2018 Lexus ES 350
Class: Premium Midsize Car
Miles driven: 445
Fuel used: 21.2 gallons
Real-world fuel economy: 21.0 mpg
Driving mix: 65% city, 35% highway
EPA-estimated fuel economy: 21/30/24 (city, highway, combined)
|CG Report Card|
|Big & Tall comfort ratings are for front seats only. "Big" rating based on male tester weighing approximately 350 pounds, "Tall" rating based on 6'6"-tall male tester.|
|Room and Comfort||A-|
|Power and Performance||C+|
|Fit and Finish||B+|
|Report-card grades are derived from a consensus of test-driver evaluations. All grades are versus other vehicles in the same class. Value grade is for specific trim level evaluated, and may not reflect Consumer Guide's impressions of the entire model lineup.|
|Big & Tall Comfort|
Base price: $38,900 (not including $995 destination charge)
Options on test vehicle: Blind-spot monitor with cross-traffic alert ($500), twin projector bi-LED headlights ($515), power rear sunshade ($210), Luxury Package ($1670), Navigation Package ($1495), Intuitive Parking Assist ($500), panoramic glass roof and power sunroof ($500), heated wood and leather-trimmed steering wheel ($450), illuminated door sills ($379), body-side moldings ($199)
Price as tested: $46,313
The great: Ride quality, quietness, drivetrain refinement
The good: Passenger space, dollar value
The not so good: Control layout
If you’re as much a fan of the current Lexus ES 350 as we’ve been, this might be the time to snap one up, because the current model – which has been around since 2013 – is due to be replaced shortly by a redesigned version. (We’re scheduled to drive the new 2019 very soon, so look for our report after the embargo lifts in early June.)
The ES has long been the most popular car in the Lexus lineup, and for good reason: It offers ample room, a strong V6 engine, and an emphasis on “midsize luxury” few rivals can match. In fact, it’s one of the few cars in the premium-midsize class to really focus on luxury rather than distorting that vision with a sporting bent.
That’s not to say, however, that the ES 350 is a dynamic dog. Its chassis is perfectly capable in the corners, and its powertrain is an absolute joy to exercise.
To that latter point: Although the ES’s 3.5-liter V6 is rated at “only” 268 horsepower, that figure really doesn’t tell the whole story; this thing is punchy with a capital “P.” Hit the gas hard from a stop or even a low-speed roll, and the ES will bolt forward with the front tires chirping in protest (or maybe, delight). A lot of engines of this size produce more power on paper – including the one in the ES’s newly redesigned Toyota Camry and Avalon cousins – but that doesn’t always translate to equivalent response. Ditto going from the ES’s “antiquated” 6-speed automatic to a more modern 8-speed; it’s a bigger number, but not necessarily a better one, as the ES’s transmission is impressively quick to downshift when you hit the throttle from speed.
The ES is one of the few cars in the premium-midsize class to come with front-wheel drive, and also among the few to not offer all-wheel drive. Front-drive rivals include the Acura TLX, Lincoln MKZ, and Volvo S60 and S90, but all those also offer all-wheel drive as an option. None, however, come standard with a V6 engine. Note that the Lexus ES can also be had in a hybrid version called the ES 300h.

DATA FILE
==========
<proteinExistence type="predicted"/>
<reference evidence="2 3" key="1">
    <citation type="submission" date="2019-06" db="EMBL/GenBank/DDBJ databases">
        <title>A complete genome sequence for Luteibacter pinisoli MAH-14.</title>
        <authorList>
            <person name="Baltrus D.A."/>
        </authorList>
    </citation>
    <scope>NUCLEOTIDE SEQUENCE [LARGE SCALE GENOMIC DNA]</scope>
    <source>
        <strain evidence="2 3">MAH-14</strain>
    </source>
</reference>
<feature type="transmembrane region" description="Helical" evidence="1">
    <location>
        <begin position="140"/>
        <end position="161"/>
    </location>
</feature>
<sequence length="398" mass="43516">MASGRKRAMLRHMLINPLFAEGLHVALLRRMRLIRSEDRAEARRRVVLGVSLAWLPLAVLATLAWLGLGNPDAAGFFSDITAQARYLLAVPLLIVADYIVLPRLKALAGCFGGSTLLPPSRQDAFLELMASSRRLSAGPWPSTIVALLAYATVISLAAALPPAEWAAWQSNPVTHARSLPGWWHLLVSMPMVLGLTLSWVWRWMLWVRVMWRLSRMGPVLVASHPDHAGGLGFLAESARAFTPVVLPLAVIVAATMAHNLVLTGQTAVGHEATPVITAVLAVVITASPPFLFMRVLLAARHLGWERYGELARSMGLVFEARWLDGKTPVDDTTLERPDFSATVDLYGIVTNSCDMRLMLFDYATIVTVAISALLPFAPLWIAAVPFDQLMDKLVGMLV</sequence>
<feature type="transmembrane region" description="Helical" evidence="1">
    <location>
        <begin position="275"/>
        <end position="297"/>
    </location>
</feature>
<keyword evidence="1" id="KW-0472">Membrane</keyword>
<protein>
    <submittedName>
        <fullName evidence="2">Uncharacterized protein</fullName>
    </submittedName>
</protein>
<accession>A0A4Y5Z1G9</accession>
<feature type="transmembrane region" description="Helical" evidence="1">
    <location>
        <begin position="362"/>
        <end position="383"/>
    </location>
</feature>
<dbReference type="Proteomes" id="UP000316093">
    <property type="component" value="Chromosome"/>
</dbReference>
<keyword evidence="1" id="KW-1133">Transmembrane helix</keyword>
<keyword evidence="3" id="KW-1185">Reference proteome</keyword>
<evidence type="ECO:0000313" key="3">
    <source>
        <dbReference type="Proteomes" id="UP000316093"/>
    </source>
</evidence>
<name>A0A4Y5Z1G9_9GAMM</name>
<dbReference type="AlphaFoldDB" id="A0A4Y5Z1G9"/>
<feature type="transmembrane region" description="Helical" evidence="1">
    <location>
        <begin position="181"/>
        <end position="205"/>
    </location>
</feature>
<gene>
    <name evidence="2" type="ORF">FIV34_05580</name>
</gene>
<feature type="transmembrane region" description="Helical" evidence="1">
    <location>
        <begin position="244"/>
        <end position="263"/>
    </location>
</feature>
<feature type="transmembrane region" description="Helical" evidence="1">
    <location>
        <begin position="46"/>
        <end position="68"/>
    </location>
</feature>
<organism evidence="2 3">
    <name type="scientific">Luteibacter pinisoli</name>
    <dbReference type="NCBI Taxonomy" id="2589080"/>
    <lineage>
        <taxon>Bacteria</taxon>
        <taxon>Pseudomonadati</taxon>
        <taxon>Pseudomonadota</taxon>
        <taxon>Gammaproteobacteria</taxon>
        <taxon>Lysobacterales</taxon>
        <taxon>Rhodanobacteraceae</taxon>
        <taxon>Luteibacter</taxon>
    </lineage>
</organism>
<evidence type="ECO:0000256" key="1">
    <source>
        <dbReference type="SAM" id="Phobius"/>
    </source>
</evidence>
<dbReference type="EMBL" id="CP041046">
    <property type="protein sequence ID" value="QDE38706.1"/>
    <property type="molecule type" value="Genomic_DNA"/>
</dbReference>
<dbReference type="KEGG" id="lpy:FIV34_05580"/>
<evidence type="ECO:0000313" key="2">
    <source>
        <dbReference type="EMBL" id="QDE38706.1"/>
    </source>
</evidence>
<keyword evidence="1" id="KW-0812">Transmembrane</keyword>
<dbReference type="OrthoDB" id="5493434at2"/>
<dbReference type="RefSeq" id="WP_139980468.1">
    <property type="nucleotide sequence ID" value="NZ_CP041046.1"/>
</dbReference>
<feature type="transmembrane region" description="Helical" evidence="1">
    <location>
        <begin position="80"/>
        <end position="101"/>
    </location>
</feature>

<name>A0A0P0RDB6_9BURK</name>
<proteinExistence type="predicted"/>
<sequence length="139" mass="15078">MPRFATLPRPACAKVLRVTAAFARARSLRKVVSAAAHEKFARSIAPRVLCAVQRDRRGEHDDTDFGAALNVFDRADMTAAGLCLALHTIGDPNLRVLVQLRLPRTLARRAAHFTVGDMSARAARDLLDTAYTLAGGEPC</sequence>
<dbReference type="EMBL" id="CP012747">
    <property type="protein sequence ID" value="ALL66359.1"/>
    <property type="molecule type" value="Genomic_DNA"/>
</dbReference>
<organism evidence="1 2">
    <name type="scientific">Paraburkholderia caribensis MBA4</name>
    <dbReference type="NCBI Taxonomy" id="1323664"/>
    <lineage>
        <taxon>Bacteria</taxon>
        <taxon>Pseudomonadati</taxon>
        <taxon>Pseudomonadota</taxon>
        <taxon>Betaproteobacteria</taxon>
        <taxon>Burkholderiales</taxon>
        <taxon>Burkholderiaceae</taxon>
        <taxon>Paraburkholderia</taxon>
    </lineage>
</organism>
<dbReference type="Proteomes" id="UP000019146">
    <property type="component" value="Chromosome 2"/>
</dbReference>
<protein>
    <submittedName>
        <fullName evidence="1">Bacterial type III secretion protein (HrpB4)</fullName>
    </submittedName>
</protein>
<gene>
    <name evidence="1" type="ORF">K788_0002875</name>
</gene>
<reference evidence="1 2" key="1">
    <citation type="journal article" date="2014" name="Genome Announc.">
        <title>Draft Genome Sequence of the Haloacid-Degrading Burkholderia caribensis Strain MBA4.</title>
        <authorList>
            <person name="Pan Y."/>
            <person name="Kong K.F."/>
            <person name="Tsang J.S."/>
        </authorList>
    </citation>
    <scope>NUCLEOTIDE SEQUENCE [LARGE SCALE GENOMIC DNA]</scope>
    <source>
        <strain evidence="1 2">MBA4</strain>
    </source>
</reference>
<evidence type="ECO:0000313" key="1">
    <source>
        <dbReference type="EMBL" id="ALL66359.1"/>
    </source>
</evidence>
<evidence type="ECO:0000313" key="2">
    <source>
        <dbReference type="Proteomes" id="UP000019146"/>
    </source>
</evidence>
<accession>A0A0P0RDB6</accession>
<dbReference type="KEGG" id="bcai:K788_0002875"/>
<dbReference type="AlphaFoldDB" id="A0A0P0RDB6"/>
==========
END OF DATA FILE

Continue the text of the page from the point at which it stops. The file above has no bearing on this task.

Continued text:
If there’s a downside to the ES, it’s in the control layout. Instead of a touchscreen for infotainment adjustments, the ES uses a console-mounted “joystick” to move around the screen and select options. While several other cars use this type of system, most of our drivers find the concept to be more tedious to use than a touchscreen, and even then, the one in the Lexus isn’t as intuitive to use as the best.
We’ve covered the ES previously in other reports – most recently, a 2017 version with many of the same features, and at nearly the same price – so we’ll refer you to that review for more info, as the car really hasn’t changed much for 2018.
For the class, the ES’s starting price of $39,895 (including the $995 destination charge) seems like a bargain … and it is. But while that includes a hefty load of features that are optional on many rivals, there were some extra-cost items on our tester that seemed as though they belonged on the standard-equipment list. But of course, then the car couldn’t be said to start at “under $40,000.”
Chief among them is the $500 package that includes blind-spot and rear-cross-traffic alert. Ditto the $1670 Luxury Package that brings embossed leather interior (standard upholstery is leather-like NuLuxe), heated and ventilated front seats, power tilt and telescopic steering wheel, memory for the steering wheel/power driver seat/power mirrors (really great when two or more people drive the car), and wood interior trim.
A few other options boosted the bottom line to $46,313 – still a relative bargain for a premium midsize sedan with this level of features – but suffice it to say that you can get a very nicely equipped ES 350 for about $42,000. And with a replacement on the way, it’s very possible dealers will be letting them go for well under retail price.
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